Views · Wildflowers
This trail is in a U.S. National Park and all the usual federal park regulations and restrictions apply here. There may also be additional park-specific restrictions in force; check with the visitor center at Furnace Creek if in doubt. Practice Leave No Trace (LNT) backcountry skills and ethics.
Corkscrew Peak is a popular and enjoyable peak hike in Death Valley National Park that features grand views overlooking Mesquite Flat, the Grapevine Mountains, the contorted strata of the Funeral Range, and central Death Valley. While this hike is recommended by the park service, there is no "official" trail. But, the increasing popularity of this hike means that there is now a very obvious use trail to follow once you leave the wash.
Start your hike at the sign on Daylight Pass Road informing travelers of a kiosk ahead where one should stop and pay the park fee. Park in the turnout by this sign and look for a use trail. The uniquely-shaped Corkscrew Peak will be visible directly to the north. Follow the use trail (there may be more than one) and cairns up the wash, bearing left toward the peak after about 1.3 miles from the road.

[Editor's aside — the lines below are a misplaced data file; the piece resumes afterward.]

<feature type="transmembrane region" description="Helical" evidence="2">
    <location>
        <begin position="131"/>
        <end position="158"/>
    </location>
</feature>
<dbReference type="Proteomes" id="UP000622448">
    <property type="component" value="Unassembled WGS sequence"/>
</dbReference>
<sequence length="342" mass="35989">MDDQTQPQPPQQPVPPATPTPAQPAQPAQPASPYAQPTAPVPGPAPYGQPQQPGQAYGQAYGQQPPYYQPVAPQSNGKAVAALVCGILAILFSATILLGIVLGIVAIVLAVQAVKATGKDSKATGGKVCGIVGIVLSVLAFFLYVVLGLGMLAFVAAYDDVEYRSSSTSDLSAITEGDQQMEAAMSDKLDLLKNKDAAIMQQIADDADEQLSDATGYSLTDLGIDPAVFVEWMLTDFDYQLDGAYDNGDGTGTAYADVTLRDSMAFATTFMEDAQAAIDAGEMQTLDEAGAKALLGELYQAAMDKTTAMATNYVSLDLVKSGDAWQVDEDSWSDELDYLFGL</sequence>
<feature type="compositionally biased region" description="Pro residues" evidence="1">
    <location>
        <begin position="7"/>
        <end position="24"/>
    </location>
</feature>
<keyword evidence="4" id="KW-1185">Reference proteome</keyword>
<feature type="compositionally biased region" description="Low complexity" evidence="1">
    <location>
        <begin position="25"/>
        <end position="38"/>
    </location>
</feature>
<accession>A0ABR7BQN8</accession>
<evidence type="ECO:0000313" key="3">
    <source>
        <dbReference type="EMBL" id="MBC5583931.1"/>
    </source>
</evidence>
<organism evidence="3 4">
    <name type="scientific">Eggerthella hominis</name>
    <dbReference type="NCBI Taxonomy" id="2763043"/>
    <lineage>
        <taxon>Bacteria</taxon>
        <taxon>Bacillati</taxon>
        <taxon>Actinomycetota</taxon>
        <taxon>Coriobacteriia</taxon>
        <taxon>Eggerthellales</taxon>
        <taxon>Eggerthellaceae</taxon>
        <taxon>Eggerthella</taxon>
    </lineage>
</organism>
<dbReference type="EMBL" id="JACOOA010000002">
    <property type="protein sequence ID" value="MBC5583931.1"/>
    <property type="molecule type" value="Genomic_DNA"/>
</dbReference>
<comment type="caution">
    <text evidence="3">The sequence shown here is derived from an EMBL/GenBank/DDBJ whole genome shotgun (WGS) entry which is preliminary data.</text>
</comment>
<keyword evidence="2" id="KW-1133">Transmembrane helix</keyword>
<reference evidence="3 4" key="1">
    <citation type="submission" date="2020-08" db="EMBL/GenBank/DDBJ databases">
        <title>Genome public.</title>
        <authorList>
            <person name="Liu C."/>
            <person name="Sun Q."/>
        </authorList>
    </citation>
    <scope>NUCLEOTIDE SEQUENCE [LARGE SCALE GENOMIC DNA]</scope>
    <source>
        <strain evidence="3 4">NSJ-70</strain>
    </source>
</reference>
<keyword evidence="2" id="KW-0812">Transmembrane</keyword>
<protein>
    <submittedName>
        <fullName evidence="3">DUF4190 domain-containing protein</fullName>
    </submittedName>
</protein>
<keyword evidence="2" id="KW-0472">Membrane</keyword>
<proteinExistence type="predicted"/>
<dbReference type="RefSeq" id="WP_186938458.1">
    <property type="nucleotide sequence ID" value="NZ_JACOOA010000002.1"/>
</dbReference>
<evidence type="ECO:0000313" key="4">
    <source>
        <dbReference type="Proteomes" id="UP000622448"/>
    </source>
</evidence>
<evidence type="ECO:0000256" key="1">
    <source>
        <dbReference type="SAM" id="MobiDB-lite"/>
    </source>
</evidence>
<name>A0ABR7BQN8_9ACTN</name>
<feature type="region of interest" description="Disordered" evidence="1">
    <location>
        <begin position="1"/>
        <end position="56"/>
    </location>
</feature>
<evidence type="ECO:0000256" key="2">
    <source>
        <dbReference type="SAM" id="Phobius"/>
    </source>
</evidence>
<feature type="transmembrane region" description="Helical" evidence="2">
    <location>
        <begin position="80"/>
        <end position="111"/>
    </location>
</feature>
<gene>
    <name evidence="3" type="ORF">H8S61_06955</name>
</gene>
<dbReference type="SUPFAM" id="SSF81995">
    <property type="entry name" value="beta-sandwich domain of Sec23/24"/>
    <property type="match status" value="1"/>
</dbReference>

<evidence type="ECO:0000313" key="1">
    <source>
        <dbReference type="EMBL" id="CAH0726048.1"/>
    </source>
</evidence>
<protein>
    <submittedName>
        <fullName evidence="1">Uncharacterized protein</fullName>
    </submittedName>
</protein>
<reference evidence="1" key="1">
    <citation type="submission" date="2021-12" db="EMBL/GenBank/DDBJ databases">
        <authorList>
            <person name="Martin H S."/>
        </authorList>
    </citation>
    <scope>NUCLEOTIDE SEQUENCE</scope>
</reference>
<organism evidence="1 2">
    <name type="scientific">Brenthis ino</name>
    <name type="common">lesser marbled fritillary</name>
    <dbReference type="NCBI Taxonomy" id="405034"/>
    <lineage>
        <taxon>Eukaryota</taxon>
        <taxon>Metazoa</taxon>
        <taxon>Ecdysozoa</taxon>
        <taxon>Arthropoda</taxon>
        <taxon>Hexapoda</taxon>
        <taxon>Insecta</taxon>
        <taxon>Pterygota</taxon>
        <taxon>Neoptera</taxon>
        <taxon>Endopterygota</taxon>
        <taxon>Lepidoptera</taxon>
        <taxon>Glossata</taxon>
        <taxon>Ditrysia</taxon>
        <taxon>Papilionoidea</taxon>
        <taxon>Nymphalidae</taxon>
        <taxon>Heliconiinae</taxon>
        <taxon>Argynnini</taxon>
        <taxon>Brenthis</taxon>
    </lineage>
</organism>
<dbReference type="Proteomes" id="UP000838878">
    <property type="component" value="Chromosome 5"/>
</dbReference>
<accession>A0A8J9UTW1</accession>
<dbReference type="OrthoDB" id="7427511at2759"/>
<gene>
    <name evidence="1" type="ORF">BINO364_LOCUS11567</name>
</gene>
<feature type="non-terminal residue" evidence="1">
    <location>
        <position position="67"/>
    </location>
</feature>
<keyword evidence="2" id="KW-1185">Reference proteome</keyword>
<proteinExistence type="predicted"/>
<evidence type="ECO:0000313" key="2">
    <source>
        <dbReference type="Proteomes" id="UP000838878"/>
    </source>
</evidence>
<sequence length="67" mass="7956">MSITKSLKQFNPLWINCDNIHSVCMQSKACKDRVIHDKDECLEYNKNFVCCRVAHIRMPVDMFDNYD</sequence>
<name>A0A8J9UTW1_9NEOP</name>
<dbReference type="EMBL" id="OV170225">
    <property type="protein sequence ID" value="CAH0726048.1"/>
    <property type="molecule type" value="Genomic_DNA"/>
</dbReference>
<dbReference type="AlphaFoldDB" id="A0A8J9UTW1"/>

At about 1.9 miles from the road, in a narrow wash, you'll come to a place where the use trail leaves the wash to the left (northwest) and starts up a ridge toward the peak. This turn-off is well-marked with rocks and cairns. From this point, follow the use trail as it climbs to the summit. The last half of the climb up the ridge is the steepest part, but it is never more than Class 1. Keep an eye out for the bighorn sheep that live in this area.
After this last bit of climbing, you'll reach the summit ridge, pass "Hole-in-the-Rock", and soon be on the summit with its expansive views in all directions.
This hike can be done at any time of the year, weather permitting, but hiking in the cooler months is easier. In the warmer months, an early start is recommended to avoid hiking in the heat of the day. Regardless of when you do this hike, carry plenty of water (there are no water sources on this route) and protection from the sun (sunscreen and clothing).
Shared By: Bruce Hope